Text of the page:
More than a year after the death of a decades-old lone crocodile that inhabited the lake at the Sri Ananthapadmanabha Swamy temple here and used to roam inside its premises, a new one has appeared at the shrine recently.
The development assumes significance, as according to a temple official, there was always a lone crocodile in the lake and the latest one would be the fourth.
"When one crocodile dies another one inevitably appears in the lake and this continues to be an unexplained phenomenon," the temple has said on its website.
The new crocodile was spotted in a cave along the lake on November 8 by some devotees, the temple official said.
After the devotees informed the temple about the presence of the crocodile, the temple officials on Saturday verified its presence.
"It is a young crocodile. We have informed the tantri (head priest) of the temple and he will decide what needs to be done next," the temple official said.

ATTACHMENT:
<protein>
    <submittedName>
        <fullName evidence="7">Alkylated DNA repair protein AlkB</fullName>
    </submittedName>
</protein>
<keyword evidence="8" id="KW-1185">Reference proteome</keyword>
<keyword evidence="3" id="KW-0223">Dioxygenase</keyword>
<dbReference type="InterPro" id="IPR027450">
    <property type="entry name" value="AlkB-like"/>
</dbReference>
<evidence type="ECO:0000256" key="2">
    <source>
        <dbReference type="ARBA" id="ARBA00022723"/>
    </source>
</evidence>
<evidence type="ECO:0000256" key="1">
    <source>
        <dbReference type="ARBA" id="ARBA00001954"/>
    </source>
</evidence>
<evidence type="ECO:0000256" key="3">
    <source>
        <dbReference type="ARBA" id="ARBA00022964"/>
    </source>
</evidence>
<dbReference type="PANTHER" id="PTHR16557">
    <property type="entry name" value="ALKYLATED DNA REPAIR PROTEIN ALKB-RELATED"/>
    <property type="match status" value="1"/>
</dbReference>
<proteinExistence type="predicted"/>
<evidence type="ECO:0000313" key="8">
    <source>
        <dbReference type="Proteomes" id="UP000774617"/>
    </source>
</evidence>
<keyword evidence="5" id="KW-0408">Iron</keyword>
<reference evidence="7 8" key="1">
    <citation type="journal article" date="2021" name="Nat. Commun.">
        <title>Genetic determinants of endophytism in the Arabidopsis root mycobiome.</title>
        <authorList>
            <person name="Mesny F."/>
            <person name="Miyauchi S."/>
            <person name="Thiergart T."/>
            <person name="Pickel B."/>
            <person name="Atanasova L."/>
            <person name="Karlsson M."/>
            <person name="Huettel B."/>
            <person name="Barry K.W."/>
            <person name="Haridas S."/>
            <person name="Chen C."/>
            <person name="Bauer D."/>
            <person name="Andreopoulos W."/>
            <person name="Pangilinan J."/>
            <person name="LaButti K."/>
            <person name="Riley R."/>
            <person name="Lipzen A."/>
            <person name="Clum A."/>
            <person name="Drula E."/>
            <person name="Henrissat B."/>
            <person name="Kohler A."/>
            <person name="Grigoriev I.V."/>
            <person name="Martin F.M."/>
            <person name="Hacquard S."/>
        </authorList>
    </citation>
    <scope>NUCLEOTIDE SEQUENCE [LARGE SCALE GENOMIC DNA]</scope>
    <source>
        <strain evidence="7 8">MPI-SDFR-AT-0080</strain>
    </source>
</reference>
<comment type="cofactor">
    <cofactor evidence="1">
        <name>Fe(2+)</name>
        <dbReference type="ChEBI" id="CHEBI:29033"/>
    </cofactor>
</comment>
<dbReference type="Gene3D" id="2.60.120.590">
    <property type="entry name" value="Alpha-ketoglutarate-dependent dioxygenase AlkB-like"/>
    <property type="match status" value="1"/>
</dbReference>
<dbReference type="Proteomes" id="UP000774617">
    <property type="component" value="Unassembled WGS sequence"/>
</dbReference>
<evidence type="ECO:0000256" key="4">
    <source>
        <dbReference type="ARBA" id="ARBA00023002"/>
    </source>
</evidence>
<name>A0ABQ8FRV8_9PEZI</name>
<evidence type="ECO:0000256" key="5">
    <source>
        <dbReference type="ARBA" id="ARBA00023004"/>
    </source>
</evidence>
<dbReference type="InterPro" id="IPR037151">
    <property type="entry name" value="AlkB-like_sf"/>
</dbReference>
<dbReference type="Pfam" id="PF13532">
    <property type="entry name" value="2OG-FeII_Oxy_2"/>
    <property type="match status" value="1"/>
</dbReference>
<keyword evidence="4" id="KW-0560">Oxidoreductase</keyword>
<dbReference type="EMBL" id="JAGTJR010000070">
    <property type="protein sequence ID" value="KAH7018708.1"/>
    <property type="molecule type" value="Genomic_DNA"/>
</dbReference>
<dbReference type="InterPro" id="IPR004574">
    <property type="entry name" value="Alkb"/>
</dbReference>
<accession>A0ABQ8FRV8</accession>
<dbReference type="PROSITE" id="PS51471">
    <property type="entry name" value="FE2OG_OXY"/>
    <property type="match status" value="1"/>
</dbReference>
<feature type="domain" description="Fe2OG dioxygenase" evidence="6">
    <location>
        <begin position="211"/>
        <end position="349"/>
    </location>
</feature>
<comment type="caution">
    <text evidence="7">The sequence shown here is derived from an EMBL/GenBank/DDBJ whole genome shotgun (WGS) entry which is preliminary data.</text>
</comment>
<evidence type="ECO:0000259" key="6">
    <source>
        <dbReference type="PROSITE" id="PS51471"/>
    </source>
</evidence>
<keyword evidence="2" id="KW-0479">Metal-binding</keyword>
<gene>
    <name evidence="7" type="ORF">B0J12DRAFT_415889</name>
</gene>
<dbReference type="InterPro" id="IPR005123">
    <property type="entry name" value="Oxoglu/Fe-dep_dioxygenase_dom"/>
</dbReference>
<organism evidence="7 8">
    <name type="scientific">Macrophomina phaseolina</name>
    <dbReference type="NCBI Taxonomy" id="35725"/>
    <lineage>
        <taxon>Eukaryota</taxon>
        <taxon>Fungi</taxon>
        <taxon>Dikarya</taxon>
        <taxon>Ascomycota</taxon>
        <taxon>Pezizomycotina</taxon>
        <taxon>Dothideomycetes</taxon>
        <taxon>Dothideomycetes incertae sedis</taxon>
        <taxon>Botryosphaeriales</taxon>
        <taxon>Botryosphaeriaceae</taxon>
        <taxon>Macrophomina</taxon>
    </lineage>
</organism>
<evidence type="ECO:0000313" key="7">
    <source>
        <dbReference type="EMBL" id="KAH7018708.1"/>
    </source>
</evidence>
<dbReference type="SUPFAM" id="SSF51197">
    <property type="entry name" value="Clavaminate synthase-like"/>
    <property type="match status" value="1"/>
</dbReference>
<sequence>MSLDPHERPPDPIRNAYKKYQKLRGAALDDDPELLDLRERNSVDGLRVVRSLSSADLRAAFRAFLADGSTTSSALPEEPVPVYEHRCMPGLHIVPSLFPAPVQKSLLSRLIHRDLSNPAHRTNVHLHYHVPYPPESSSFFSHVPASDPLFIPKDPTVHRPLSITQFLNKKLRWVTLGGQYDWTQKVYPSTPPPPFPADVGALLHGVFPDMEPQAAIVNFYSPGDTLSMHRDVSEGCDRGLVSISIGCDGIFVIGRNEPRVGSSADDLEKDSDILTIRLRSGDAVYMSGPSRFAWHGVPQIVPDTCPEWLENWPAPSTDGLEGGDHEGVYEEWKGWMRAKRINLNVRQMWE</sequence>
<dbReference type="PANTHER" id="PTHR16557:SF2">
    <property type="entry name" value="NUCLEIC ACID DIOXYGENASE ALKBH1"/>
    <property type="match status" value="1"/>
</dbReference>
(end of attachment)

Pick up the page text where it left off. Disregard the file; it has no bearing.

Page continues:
The earlier crocodile, fondly called Babia, was found dead on October 9, 2022.
She was the third crocodile in the lake and was believed to be over 70 years old.
Hundreds of people, including politicians, had turned up for a last glimpse of Babia before being buried.
According to temple officials, Babia was a vegetarian and subsisted on the 'prasadam' made there.
The Mahavishnu temple is located at Ananthapura near Kumbla in the northern Kerala district of Kasaragod. The temple is known as the 'moolasthanam', the original source, of the Sri Ananthapadmanabha Swamy temple of Thiruvananthapuram, according to its website.
"By tradition, the lake is inhabited by a single crocodile and in the memory of the very aged men the present crocodile happens to be the third one they have seen. When one crocodile dies another one inevitably appears in the lake and this continues to be an unexplained phenomenon," the website stated.
"There is no river or pond nearby where crocodiles exist. The crocodile is friendly and harmless to human beings. Its presence in the lake around the Mahavishnu temple reminds one of the well-known Gajendra Moksha stories in the Bhagavatha Puranam," according to the temple's website.
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